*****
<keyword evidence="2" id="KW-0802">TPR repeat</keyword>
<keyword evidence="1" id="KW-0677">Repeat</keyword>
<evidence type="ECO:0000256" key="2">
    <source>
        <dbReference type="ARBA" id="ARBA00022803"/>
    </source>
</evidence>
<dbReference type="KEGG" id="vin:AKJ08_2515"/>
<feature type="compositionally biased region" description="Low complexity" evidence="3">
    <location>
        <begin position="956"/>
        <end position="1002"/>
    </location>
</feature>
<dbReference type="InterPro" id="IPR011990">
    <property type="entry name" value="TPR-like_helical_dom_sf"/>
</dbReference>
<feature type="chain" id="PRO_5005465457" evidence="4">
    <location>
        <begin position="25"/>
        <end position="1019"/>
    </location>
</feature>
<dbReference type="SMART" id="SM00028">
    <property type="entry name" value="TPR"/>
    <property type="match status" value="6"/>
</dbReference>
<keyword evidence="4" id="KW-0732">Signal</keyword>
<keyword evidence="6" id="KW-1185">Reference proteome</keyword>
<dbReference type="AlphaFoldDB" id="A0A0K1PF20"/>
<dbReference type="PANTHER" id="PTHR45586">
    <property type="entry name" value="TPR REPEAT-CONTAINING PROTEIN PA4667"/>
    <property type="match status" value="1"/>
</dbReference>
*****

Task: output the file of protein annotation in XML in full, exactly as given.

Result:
<keyword evidence="2" id="KW-0802">TPR repeat</keyword>
<keyword evidence="1" id="KW-0677">Repeat</keyword>
<evidence type="ECO:0000256" key="2">
    <source>
        <dbReference type="ARBA" id="ARBA00022803"/>
    </source>
</evidence>
<dbReference type="KEGG" id="vin:AKJ08_2515"/>
<feature type="compositionally biased region" description="Low complexity" evidence="3">
    <location>
        <begin position="956"/>
        <end position="1002"/>
    </location>
</feature>
<dbReference type="InterPro" id="IPR011990">
    <property type="entry name" value="TPR-like_helical_dom_sf"/>
</dbReference>
<feature type="chain" id="PRO_5005465457" evidence="4">
    <location>
        <begin position="25"/>
        <end position="1019"/>
    </location>
</feature>
<dbReference type="SMART" id="SM00028">
    <property type="entry name" value="TPR"/>
    <property type="match status" value="6"/>
</dbReference>
<keyword evidence="4" id="KW-0732">Signal</keyword>
<keyword evidence="6" id="KW-1185">Reference proteome</keyword>
<dbReference type="AlphaFoldDB" id="A0A0K1PF20"/>
<dbReference type="PANTHER" id="PTHR45586">
    <property type="entry name" value="TPR REPEAT-CONTAINING PROTEIN PA4667"/>
    <property type="match status" value="1"/>
</dbReference>